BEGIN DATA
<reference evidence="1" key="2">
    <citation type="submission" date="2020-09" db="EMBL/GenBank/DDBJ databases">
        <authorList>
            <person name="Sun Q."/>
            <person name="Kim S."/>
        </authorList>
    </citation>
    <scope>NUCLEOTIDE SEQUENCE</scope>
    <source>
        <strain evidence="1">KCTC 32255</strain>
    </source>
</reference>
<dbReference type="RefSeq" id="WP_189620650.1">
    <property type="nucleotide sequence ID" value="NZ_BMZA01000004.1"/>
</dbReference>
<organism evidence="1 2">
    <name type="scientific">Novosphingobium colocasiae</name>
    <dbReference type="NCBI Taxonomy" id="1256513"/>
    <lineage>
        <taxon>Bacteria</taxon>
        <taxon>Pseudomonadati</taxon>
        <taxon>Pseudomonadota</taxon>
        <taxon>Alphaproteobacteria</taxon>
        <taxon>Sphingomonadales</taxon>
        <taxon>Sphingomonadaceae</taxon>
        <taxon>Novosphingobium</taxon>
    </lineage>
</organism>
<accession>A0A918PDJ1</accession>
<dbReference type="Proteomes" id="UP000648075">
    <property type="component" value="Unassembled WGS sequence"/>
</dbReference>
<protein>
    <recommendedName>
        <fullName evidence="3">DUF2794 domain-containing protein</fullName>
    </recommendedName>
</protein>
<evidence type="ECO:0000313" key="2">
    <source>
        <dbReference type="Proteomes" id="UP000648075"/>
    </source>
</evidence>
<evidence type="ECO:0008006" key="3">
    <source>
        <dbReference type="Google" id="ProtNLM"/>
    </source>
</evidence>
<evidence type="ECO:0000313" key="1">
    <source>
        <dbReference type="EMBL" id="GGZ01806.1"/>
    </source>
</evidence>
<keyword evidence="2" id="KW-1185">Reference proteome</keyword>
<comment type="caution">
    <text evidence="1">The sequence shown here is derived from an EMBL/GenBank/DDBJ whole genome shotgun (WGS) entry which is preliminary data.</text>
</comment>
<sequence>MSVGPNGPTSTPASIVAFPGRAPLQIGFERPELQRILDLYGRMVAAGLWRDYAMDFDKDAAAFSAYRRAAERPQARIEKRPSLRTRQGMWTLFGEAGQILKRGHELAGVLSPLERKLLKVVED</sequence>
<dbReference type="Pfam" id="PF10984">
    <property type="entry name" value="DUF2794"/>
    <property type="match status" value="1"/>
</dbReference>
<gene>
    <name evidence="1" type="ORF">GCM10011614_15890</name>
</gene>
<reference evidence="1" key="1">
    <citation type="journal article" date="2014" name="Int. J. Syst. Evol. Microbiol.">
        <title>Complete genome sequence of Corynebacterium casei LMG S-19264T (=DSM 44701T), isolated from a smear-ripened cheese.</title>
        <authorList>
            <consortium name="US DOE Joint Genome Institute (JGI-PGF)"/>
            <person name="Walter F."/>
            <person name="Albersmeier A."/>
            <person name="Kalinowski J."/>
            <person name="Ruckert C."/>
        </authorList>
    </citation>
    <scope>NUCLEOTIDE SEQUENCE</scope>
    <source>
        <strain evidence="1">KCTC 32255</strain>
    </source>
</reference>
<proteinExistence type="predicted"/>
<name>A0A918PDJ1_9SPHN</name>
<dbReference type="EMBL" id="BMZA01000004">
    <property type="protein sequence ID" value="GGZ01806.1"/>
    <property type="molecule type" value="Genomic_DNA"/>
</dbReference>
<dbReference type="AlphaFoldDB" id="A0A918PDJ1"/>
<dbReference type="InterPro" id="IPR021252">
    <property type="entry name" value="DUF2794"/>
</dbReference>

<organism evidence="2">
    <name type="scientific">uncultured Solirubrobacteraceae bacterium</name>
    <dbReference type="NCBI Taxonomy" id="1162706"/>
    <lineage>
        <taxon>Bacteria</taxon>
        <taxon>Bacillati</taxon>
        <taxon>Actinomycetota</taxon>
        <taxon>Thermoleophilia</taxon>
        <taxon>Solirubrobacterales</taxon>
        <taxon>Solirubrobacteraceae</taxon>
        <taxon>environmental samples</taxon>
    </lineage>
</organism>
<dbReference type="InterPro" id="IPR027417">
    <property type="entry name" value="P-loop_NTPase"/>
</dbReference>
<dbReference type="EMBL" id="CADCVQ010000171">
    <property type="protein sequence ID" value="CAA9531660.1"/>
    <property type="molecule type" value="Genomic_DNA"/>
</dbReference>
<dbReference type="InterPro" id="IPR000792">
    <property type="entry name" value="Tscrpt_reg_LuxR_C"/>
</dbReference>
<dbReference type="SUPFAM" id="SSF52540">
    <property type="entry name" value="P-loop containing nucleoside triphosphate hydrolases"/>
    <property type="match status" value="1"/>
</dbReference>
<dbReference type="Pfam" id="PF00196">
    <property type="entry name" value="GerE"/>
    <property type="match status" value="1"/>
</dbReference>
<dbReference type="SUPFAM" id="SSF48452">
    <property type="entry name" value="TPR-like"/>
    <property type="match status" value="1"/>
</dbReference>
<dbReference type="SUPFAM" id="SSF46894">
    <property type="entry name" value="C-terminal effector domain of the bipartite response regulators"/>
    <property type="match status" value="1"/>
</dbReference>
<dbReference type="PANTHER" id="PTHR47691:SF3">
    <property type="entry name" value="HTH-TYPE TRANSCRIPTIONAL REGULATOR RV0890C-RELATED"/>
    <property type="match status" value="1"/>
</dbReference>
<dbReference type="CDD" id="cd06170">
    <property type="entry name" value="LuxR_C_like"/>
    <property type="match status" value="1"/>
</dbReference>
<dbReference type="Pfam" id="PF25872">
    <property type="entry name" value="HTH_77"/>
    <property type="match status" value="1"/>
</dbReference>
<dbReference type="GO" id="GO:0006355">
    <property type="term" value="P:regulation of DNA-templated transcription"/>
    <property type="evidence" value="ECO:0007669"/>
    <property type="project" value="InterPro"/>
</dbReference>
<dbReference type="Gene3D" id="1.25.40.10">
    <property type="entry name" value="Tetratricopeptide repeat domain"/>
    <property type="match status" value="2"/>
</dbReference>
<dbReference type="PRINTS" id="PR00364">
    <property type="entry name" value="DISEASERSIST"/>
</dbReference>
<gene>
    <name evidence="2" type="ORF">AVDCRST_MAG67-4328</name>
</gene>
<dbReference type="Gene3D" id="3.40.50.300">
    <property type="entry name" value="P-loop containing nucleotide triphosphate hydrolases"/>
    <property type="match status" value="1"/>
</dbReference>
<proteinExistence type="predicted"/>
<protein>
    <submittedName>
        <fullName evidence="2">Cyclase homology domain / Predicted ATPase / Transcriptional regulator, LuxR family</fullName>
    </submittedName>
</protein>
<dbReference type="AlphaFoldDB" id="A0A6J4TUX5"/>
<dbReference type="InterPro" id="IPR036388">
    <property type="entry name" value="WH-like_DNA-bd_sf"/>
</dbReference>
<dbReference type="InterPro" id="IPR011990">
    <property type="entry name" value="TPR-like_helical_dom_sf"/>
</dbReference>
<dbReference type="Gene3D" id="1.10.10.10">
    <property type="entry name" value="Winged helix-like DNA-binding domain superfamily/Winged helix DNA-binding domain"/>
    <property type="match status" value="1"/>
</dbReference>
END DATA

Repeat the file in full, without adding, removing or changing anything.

<reference evidence="1" key="2">
    <citation type="submission" date="2020-09" db="EMBL/GenBank/DDBJ databases">
        <authorList>
            <person name="Sun Q."/>
            <person name="Kim S."/>
        </authorList>
    </citation>
    <scope>NUCLEOTIDE SEQUENCE</scope>
    <source>
        <strain evidence="1">KCTC 32255</strain>
    </source>
</reference>
<dbReference type="RefSeq" id="WP_189620650.1">
    <property type="nucleotide sequence ID" value="NZ_BMZA01000004.1"/>
</dbReference>
<organism evidence="1 2">
    <name type="scientific">Novosphingobium colocasiae</name>
    <dbReference type="NCBI Taxonomy" id="1256513"/>
    <lineage>
        <taxon>Bacteria</taxon>
        <taxon>Pseudomonadati</taxon>
        <taxon>Pseudomonadota</taxon>
        <taxon>Alphaproteobacteria</taxon>
        <taxon>Sphingomonadales</taxon>
        <taxon>Sphingomonadaceae</taxon>
        <taxon>Novosphingobium</taxon>
    </lineage>
</organism>
<accession>A0A918PDJ1</accession>
<dbReference type="Proteomes" id="UP000648075">
    <property type="component" value="Unassembled WGS sequence"/>
</dbReference>
<protein>
    <recommendedName>
        <fullName evidence="3">DUF2794 domain-containing protein</fullName>
    </recommendedName>
</protein>
<evidence type="ECO:0000313" key="2">
    <source>
        <dbReference type="Proteomes" id="UP000648075"/>
    </source>
</evidence>
<evidence type="ECO:0008006" key="3">
    <source>
        <dbReference type="Google" id="ProtNLM"/>
    </source>
</evidence>
<evidence type="ECO:0000313" key="1">
    <source>
        <dbReference type="EMBL" id="GGZ01806.1"/>
    </source>
</evidence>
<keyword evidence="2" id="KW-1185">Reference proteome</keyword>
<comment type="caution">
    <text evidence="1">The sequence shown here is derived from an EMBL/GenBank/DDBJ whole genome shotgun (WGS) entry which is preliminary data.</text>
</comment>
<sequence>MSVGPNGPTSTPASIVAFPGRAPLQIGFERPELQRILDLYGRMVAAGLWRDYAMDFDKDAAAFSAYRRAAERPQARIEKRPSLRTRQGMWTLFGEAGQILKRGHELAGVLSPLERKLLKVVED</sequence>
<dbReference type="Pfam" id="PF10984">
    <property type="entry name" value="DUF2794"/>
    <property type="match status" value="1"/>
</dbReference>
<gene>
    <name evidence="1" type="ORF">GCM10011614_15890</name>
</gene>
<reference evidence="1" key="1">
    <citation type="journal article" date="2014" name="Int. J. Syst. Evol. Microbiol.">
        <title>Complete genome sequence of Corynebacterium casei LMG S-19264T (=DSM 44701T), isolated from a smear-ripened cheese.</title>
        <authorList>
            <consortium name="US DOE Joint Genome Institute (JGI-PGF)"/>
            <person name="Walter F."/>
            <person name="Albersmeier A."/>
            <person name="Kalinowski J."/>
            <person name="Ruckert C."/>
        </authorList>
    </citation>
    <scope>NUCLEOTIDE SEQUENCE</scope>
    <source>
        <strain evidence="1">KCTC 32255</strain>
    </source>
</reference>
<proteinExistence type="predicted"/>
<name>A0A918PDJ1_9SPHN</name>
<dbReference type="EMBL" id="BMZA01000004">
    <property type="protein sequence ID" value="GGZ01806.1"/>
    <property type="molecule type" value="Genomic_DNA"/>
</dbReference>
<dbReference type="AlphaFoldDB" id="A0A918PDJ1"/>
<dbReference type="InterPro" id="IPR021252">
    <property type="entry name" value="DUF2794"/>
</dbReference>

<organism evidence="2">
    <name type="scientific">uncultured Solirubrobacteraceae bacterium</name>
    <dbReference type="NCBI Taxonomy" id="1162706"/>
    <lineage>
        <taxon>Bacteria</taxon>
        <taxon>Bacillati</taxon>
        <taxon>Actinomycetota</taxon>
        <taxon>Thermoleophilia</taxon>
        <taxon>Solirubrobacterales</taxon>
        <taxon>Solirubrobacteraceae</taxon>
        <taxon>environmental samples</taxon>
    </lineage>
</organism>
<dbReference type="InterPro" id="IPR027417">
    <property type="entry name" value="P-loop_NTPase"/>
</dbReference>
<dbReference type="EMBL" id="CADCVQ010000171">
    <property type="protein sequence ID" value="CAA9531660.1"/>
    <property type="molecule type" value="Genomic_DNA"/>
</dbReference>
<dbReference type="InterPro" id="IPR000792">
    <property type="entry name" value="Tscrpt_reg_LuxR_C"/>
</dbReference>
<dbReference type="SUPFAM" id="SSF52540">
    <property type="entry name" value="P-loop containing nucleoside triphosphate hydrolases"/>
    <property type="match status" value="1"/>
</dbReference>
<dbReference type="Pfam" id="PF00196">
    <property type="entry name" value="GerE"/>
    <property type="match status" value="1"/>
</dbReference>
<dbReference type="SUPFAM" id="SSF48452">
    <property type="entry name" value="TPR-like"/>
    <property type="match status" value="1"/>
</dbReference>
<dbReference type="SUPFAM" id="SSF46894">
    <property type="entry name" value="C-terminal effector domain of the bipartite response regulators"/>
    <property type="match status" value="1"/>
</dbReference>
<dbReference type="PANTHER" id="PTHR47691:SF3">
    <property type="entry name" value="HTH-TYPE TRANSCRIPTIONAL REGULATOR RV0890C-RELATED"/>
    <property type="match status" value="1"/>
</dbReference>
<dbReference type="CDD" id="cd06170">
    <property type="entry name" value="LuxR_C_like"/>
    <property type="match status" value="1"/>
</dbReference>
<dbReference type="Pfam" id="PF25872">
    <property type="entry name" value="HTH_77"/>
    <property type="match status" value="1"/>
</dbReference>
<dbReference type="GO" id="GO:0006355">
    <property type="term" value="P:regulation of DNA-templated transcription"/>
    <property type="evidence" value="ECO:0007669"/>
    <property type="project" value="InterPro"/>
</dbReference>
<dbReference type="Gene3D" id="1.25.40.10">
    <property type="entry name" value="Tetratricopeptide repeat domain"/>
    <property type="match status" value="2"/>
</dbReference>
<dbReference type="PRINTS" id="PR00364">
    <property type="entry name" value="DISEASERSIST"/>
</dbReference>
<gene>
    <name evidence="2" type="ORF">AVDCRST_MAG67-4328</name>
</gene>
<dbReference type="Gene3D" id="3.40.50.300">
    <property type="entry name" value="P-loop containing nucleotide triphosphate hydrolases"/>
    <property type="match status" value="1"/>
</dbReference>
<proteinExistence type="predicted"/>
<protein>
    <submittedName>
        <fullName evidence="2">Cyclase homology domain / Predicted ATPase / Transcriptional regulator, LuxR family</fullName>
    </submittedName>
</protein>
<dbReference type="AlphaFoldDB" id="A0A6J4TUX5"/>
<dbReference type="InterPro" id="IPR036388">
    <property type="entry name" value="WH-like_DNA-bd_sf"/>
</dbReference>
<dbReference type="InterPro" id="IPR011990">
    <property type="entry name" value="TPR-like_helical_dom_sf"/>
</dbReference>
<dbReference type="Gene3D" id="1.10.10.10">
    <property type="entry name" value="Winged helix-like DNA-binding domain superfamily/Winged helix DNA-binding domain"/>
    <property type="match status" value="1"/>
</dbReference>